Foraging for vintage fashion this February — That’s Not My Age

Foraging for vintage fashion this February — That’s Not My Age

Foraging for vintage fashion this February — That’s Not My Age

Photo: Charity Super.mkt (via Instagram)


I didn’t realise I wanted a sherbet yellow fluffy jumper until it was staring me in the eye. I’d not considered possessing such a garment, until it was in my hands: yellow, fuzzy and enticing. At only £2.95 in an RSPCA charity shop, that Big Bird ball of fun became one of winter’s most-worn sweaters bringing some much-needed playfulness to the dreary months.

There’s a lot to be said for fashion foraging.

Although I have a clear idea of the classic pieces I commonly wear, I always leave space for the serendipitous encounter. We might know what we need but don’t always know what we want, until it finds us. Or, we find it. Like bargain-hunters, thrifters or rummagers, the fashion forager will quest for the undiscovered gem and is prepared to invest considerable time in this illusive hunt.

Jade Halbert, a Glasgow-based fashion historian and lecturer is a seasoned style hunter and believes a combination of visual and haptic skills are necessary for effective foraging. ‘First, you need to ‘get your eye in’ and identify potentially winning items by print, cut or embellishment. I can run my hand along a charity shop rail and distinguish the quality linen, cashmere, silk or cotton items from the poorer quality pieces.’


Vintage shoes. Photo: Charity Super.mkt


The fast fashion revolution has had a detrimental knock-on effect on the overall quality of clothing in charity shops. Many are now flooded with cheap cast-offs, not necessarily old but poorly made from cheap fabrics. In order, to create clothes at these prices, you have to consider the potentially dubious working conditions of the garment makers which may include children. The thought is not conducive to happy shopping.

The fashion forager thrives in certain environments:  jumble sales, junk shops, yard sales, markets, boot fairs, clothes swap parties, kilo shops etc., anywhere that hasn’t been merchandised to death and invites a sense of discovery; anywhere that doesn’t do all the thinking and finding for you. On the high street and aside from the second-hand sector, discount outlets like TK Maxx or designer villages are also siren calls to the wily forager.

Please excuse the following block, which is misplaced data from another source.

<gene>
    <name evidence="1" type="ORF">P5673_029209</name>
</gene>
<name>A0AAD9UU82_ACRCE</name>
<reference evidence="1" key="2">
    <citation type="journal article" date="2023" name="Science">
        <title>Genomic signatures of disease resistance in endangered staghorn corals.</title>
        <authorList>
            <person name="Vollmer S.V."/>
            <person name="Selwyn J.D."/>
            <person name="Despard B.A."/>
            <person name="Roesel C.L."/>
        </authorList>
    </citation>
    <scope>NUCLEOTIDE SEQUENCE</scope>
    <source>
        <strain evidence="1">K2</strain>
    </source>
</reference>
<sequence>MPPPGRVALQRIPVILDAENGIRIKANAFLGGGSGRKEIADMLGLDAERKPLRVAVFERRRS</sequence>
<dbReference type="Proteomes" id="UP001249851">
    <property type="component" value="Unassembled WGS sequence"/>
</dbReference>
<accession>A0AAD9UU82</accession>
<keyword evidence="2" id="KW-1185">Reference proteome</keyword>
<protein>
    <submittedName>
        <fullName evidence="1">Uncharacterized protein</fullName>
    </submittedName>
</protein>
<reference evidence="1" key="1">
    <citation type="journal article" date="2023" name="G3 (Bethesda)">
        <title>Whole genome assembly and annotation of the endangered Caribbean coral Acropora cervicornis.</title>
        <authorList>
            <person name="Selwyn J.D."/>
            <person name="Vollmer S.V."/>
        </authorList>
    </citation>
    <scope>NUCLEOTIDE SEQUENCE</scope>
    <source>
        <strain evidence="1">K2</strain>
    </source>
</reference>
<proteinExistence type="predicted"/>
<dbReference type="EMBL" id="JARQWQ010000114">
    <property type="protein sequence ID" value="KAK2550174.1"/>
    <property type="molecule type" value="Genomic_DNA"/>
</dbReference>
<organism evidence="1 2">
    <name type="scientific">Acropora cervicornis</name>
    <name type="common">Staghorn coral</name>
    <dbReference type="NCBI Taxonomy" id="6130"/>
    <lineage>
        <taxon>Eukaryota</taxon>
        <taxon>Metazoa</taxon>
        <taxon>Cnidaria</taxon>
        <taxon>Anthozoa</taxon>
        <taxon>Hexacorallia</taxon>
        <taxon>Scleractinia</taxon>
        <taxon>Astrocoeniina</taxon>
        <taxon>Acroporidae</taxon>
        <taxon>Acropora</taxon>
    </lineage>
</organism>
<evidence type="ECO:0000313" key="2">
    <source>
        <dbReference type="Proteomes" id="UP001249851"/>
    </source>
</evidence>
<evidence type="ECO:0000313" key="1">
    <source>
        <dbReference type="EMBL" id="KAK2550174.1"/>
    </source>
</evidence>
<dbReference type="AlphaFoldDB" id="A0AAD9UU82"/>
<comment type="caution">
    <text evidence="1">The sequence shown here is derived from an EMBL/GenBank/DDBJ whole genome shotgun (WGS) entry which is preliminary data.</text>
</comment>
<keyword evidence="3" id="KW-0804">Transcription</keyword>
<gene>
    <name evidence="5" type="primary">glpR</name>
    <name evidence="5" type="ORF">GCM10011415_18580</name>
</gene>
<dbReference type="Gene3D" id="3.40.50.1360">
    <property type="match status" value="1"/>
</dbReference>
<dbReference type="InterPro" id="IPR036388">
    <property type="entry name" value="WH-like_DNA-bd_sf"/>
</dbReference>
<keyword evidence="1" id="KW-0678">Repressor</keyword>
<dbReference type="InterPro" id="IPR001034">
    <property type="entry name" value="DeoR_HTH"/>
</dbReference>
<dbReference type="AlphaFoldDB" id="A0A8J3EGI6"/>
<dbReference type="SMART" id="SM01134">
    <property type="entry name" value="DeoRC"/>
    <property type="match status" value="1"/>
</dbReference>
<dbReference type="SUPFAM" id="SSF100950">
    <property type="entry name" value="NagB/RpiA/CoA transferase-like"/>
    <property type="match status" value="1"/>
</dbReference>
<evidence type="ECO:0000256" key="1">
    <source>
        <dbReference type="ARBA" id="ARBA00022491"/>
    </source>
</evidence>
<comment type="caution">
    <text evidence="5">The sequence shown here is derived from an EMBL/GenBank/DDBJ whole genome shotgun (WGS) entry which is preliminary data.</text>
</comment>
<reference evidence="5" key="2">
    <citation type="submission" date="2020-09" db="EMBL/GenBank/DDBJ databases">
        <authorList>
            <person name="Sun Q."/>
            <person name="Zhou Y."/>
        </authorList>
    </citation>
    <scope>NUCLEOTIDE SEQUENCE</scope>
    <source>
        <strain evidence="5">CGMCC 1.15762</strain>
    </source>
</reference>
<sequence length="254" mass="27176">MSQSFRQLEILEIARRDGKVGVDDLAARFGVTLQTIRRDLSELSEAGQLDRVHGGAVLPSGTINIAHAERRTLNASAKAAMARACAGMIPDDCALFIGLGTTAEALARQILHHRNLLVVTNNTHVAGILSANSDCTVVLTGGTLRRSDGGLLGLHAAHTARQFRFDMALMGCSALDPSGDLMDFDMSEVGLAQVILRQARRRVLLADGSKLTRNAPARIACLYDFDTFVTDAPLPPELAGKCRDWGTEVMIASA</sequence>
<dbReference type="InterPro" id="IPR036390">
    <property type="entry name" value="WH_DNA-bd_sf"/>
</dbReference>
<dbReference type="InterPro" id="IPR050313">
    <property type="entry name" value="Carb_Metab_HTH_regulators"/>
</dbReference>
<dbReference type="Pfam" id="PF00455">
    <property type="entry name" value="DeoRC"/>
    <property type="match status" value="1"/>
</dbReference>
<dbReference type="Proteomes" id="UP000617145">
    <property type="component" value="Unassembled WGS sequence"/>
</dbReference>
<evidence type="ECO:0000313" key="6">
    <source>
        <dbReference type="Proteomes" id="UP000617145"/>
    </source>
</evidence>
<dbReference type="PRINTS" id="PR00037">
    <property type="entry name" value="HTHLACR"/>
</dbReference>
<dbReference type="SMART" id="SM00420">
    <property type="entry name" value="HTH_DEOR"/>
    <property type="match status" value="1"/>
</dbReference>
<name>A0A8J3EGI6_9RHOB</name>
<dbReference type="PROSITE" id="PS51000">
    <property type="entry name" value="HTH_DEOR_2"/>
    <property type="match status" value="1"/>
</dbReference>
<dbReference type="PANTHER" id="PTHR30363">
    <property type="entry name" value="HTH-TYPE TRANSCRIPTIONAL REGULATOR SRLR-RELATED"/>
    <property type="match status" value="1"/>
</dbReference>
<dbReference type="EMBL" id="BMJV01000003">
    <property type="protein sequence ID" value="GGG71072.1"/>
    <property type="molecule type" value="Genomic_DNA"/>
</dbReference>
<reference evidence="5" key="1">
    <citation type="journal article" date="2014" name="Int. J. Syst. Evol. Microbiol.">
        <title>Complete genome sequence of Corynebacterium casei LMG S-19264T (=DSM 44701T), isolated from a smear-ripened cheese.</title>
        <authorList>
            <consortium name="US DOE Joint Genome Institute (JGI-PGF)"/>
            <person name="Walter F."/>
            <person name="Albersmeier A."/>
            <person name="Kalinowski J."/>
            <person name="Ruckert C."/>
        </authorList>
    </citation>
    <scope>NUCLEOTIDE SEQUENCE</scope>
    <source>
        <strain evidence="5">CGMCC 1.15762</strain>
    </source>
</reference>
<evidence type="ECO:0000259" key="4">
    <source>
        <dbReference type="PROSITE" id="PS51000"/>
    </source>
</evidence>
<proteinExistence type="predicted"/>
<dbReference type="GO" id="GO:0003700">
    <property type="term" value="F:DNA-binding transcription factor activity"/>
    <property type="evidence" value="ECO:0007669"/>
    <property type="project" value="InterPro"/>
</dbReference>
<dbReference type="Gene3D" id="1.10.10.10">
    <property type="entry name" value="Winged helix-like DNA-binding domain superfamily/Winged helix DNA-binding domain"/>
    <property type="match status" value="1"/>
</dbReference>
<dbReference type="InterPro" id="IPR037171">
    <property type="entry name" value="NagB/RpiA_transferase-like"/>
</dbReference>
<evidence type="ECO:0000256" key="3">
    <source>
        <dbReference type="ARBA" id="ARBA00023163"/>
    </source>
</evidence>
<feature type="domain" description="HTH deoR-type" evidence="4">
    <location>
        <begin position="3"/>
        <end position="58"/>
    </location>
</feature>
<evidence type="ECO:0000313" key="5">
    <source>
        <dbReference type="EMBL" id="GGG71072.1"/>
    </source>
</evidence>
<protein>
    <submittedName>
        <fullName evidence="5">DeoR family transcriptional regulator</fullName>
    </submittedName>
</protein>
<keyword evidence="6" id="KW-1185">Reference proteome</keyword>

The treasure hunt principles can also be applied in an online context. ‘Vinted is great because the emphasis is more on wardrobe clearing than profit-chasing so prices are more reasonable,’ enthuses Halbert who found a vintage camel John Galliano jacket on Vinted for £30. Colette Bardell, an Ayurvedic Consultant seeks out accessories on eBay and recently found a silver crochet beret for a fiver. ‘You really have to focus online. It’s easy to get distracted.’


Photo: Allison Christine from Unsplash


With cheap price tags, the temptation to splurge is strong but likely to be a false economy. In these environments of plenty, whether physical or online, more discernment is required, not less. The mindful forager is just as likely to come away empty-handed and would prefer this to a basket of tat that will sit, equally unloved, in a dark wardrobe.

Bardell continues, ‘I always check for flaws like holes, stains or missing buttons. If the garment is damaged, I ask myself, ‘can it be repaired or upcycled?’ Other key questions to weigh up the tat or treasure conundrum are:  Is it something I can wear immediately? How will it work with the rest of my wardrobe? Does it fit properly? What is the quality and make like? Bargain or not, you want the piece to work for you and to last.

‘Foraging is a challenge and adventure and keeps me focused on quality and fit rather than the latest trends,’ adds Halbert. HR Advisor, Zoe Michael believes ‘buying something unique and cheap can be a real kick and therapeutic plus it’s sustainable so, I also feel like I’m doing my bit for the environment.’  When you find a wonderful surprise via foraging, something you hadn’t really considered before, it’s a similar thrill to discovering a new musician on Spotify. Leaving space for chance encounters needs an open mind and a willingness to embrace the unexpected.

Happy foraging!


Nilgin Yusuf is a freelance writer and regular TNMA contributor.



Wayne Hemingway and Maria Chenoweth


SECOND-HAND STYLE NOTE: London Foragers, don’t miss the Charity Super.mkt.

Designer Wayne Hemingway and CEO of Traid Maria Chenoweth have joined forces to create a ‘ charity shop department store’ in the former TopShop at Brent Cross Shopping Centre. The 10 charities involved, include: Age UK, Traid, Shelter, Barnardo’s and Cancer Research, and the supermarket is open until 12 March 2023. More details HERE.